Americans love ibuprofen. Some athletes refer to it as vitamin I. That’s because this non steroidal anti-inflammatory drug can ease the pain and inflammation of of sore joints. Most people recognize that NSAIDs like ibuprofen or naproxen can be hard on the stomach. Gastritis, heartburn or even ulcers are recognized adverse reactions. But relatively few people realize that ibuprofen side effects can include atrial fibrillation (AFib) and other serious cardiovascular complications. This reader shared his unpleasant experience:
Q. For over three years, I suffered bouts of extreme diarrhea. At times I couldn’t even leave the house because it was so bad.
Finally in 2016, I went to a gastroenterologist. A colonoscopy showed I had collagenous colitis. The doctor said there was a good chance it was caused by the ibuprofen I had been taking for osteoarthritis. I stopped ibuprofen and have had no bouts of diarrhea since.
I have also been free of the episodic bouts of atrial fibrillation that had started in 2005. My blood pressure has dropped to around 115/70 as well. Ibuprofen is a good pain reliever, but the side effects are dangerous.
A. You are right that ibuprofen can have serious and sometimes unrecognized side effects. In addition to digestive tract inflammation, users may experience cardiovascular events (hypertension, AFib) and kidney complications.
Here are some other reports of ibuprofen side effects from visitors to this website:
Amy in Portland, OR did not anticipate this:
“I had to stop taking recommended doses of ibuprofen, because my kidneys were basically one step from failure according to lab tests. My doctor told me to quit taking the ibuprofen and any related OTC drugs.
“No problems since. I have been taking aspirin since then, but have also discovered a curcumin and boswelia based supplement called Curamin which for me is surprisingly effective for arthritis pain.”
Tanya in Indiana also had serious ibuprofen side effects:
“I’ve been on prescription pain killers for 10 years as a result of a failed lumbar fusion due to degenerative disc disease. After being on NSAIDs several times a day every day for about 3 years I developed liver disease.
“The doc said it was thru no fault of my own. So, then I was prescribed opioids for breakthrough pain.That remained unchanged for the last 4 years. I was at a dose that worked. I also have polymyalgia rheumatica, fibromyalgia and chronic osteoarthritis. Then I was weaned down from my opioid meds.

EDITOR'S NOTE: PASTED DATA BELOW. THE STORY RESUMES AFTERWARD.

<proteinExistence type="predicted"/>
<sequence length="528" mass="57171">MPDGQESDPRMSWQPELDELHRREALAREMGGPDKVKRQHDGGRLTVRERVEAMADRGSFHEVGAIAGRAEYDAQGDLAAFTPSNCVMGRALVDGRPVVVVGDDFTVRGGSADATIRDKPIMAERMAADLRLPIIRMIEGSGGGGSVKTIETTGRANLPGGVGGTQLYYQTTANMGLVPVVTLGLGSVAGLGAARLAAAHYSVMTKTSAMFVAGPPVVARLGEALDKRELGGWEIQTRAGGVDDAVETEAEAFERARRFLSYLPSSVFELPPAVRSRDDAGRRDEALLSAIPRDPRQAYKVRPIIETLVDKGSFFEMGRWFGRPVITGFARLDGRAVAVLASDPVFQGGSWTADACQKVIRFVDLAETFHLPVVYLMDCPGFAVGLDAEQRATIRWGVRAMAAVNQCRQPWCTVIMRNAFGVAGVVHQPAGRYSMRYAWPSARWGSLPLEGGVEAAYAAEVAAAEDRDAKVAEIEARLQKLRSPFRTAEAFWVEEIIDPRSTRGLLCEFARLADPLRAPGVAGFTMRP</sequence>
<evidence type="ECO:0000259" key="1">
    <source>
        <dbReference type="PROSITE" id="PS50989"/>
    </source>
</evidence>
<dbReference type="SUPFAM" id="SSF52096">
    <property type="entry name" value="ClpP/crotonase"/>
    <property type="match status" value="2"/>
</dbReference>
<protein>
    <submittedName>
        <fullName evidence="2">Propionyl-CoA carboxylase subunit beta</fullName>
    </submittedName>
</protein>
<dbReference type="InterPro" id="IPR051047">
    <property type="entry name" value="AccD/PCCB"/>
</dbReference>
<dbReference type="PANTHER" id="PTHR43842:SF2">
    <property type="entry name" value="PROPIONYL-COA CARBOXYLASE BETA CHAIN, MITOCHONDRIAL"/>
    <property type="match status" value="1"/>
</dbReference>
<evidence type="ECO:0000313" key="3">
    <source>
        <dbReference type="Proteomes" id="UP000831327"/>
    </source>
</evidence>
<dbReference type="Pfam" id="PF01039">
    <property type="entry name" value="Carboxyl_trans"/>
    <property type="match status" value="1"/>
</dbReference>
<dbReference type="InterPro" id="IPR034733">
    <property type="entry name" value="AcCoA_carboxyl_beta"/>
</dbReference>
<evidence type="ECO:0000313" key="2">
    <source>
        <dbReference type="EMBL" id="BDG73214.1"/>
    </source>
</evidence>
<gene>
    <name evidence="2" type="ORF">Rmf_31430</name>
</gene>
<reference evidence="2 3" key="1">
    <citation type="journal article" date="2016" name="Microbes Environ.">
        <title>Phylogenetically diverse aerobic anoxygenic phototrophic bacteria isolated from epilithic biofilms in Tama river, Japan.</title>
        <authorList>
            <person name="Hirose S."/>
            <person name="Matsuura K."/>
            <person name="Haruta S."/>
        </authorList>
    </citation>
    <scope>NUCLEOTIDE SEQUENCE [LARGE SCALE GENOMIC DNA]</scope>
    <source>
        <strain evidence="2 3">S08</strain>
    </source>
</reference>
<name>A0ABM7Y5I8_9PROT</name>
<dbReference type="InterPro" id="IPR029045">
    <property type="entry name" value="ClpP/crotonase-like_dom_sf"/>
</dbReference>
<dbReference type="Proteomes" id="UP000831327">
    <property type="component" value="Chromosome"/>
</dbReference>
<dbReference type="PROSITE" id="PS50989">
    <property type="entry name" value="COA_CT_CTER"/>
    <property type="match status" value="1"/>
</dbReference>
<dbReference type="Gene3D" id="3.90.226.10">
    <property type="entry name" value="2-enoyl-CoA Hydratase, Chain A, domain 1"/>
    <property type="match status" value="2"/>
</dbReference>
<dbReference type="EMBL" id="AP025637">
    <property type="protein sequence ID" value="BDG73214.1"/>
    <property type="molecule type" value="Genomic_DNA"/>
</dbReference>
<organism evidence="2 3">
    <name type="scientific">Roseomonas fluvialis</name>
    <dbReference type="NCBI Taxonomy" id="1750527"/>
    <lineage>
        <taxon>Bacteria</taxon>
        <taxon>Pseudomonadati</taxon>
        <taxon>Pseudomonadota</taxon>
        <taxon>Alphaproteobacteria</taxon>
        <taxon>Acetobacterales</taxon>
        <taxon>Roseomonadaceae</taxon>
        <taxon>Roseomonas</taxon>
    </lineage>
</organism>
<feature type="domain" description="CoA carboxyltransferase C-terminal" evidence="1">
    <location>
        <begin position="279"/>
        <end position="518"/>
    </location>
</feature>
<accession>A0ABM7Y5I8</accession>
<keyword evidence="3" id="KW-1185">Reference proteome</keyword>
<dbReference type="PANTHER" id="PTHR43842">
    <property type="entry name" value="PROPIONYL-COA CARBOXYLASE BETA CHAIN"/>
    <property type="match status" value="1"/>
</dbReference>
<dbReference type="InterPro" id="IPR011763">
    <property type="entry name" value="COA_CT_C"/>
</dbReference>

“I Just went to my kidney doc. Because I’m in so much pain with no help from my pain doc, I started taking ibuprofen about a month ago. It pushed my stage 3 kidney disease to stage 4 in only one month. My kidneys are operating at 26%. That could lead to hospitalization or death. Does any of my doctors seem to care? Not really. Does the CDC or DEA care…not at all. I’m disgusted.
“I wasn’t depressed before. I am now.”
Susan was a nurse and still developed ibuprofen side effects
“Several months ago I noticed swelling in my feet and ankles, which I have never had in my life (I’m 68). Being a retired RN, I knew this could be a sign of congestive heart failure. The swelling was there off and on for a couple of weeks then it vanished.
“Later, I realized the only thing I had done differently was to take 600 mg of ibuprofen two or three times daily for aches and pains during that time. I looked up the side-effects, and sure enough, swelling in the extremities was one.
“I was very relieved to know the cause and I stopped worrying about heart failure and have never had the swelling return. Now, I take 600mg ibuprofen very occasionally as a one time dose.”
What Susan may not have realized is that ibuprofen and other NSAIDs can increase the risk for heart failure.
Other Ibuprofen Side Effects:
Ibuprofen and similar NSAIDs can cause a range of side effects. Most people are unaware of the cardiovascular problems such as increased blood pressure and irregular heart rhythms. Many people think that kidney damage is something that happens to other people, especially older folks with multiple health problems. In reality, kidney damage can happen to anyone who relies on high-dose NSAIDs for long periods of time. Here are just a few other adverse reactions associated with such medications.
NSAID Side Effects:
- Heartburn, indigestion, abdominal pain, nausea, vomiting, constipation, diarrhea
- Headache, dizziness, drowsiness, disorientation
- Skin rash, sensitivity to sunlight, itching (potentially serious, so notify the MD!)
- Fluid retention, edema, high blood pressure
- Heart failure, heart attack, stroke
- Ringing in ears, hearing changes
- Visual disturbances
- Ulcers, bleeding ulcers, perforated ulcers
- Liver damage, kidney damage
- Blood disorders, anemia
- Worsening asthma symptoms
Can You Avoid Ibuprofen Side Effects?
There are no obvious antidotes to NSAID side effects. Many health professionals prescribe proton pump inhibitors (PPIs) like esomeprazole, lansoprazole or omeprazole to counteract the risk of digestive tract upset. Such drugs may lower the likelihood of developing a stomach ulcer. But, we worry that PPIs may deplete the body of magnesium. When magnesium levels drop too low that can increase the risk for irregular heart rhythms. Here is a link to an article on this specific topic:
Alternatives to Ibuprofen?
There are lots of non drug approaches for easing arthritis pain and inflammation. They include home remedies like gin-soaked raisins, Certo and grape juice, tart cherries and Knox Gelatin. Then there are anti-inflammatory supplements like Ashwagandha, curcumin, boswellia, ginger, SAMe, and MSM. We have described the pros and cons of such options in our Guide to Alternatives for Arthritis.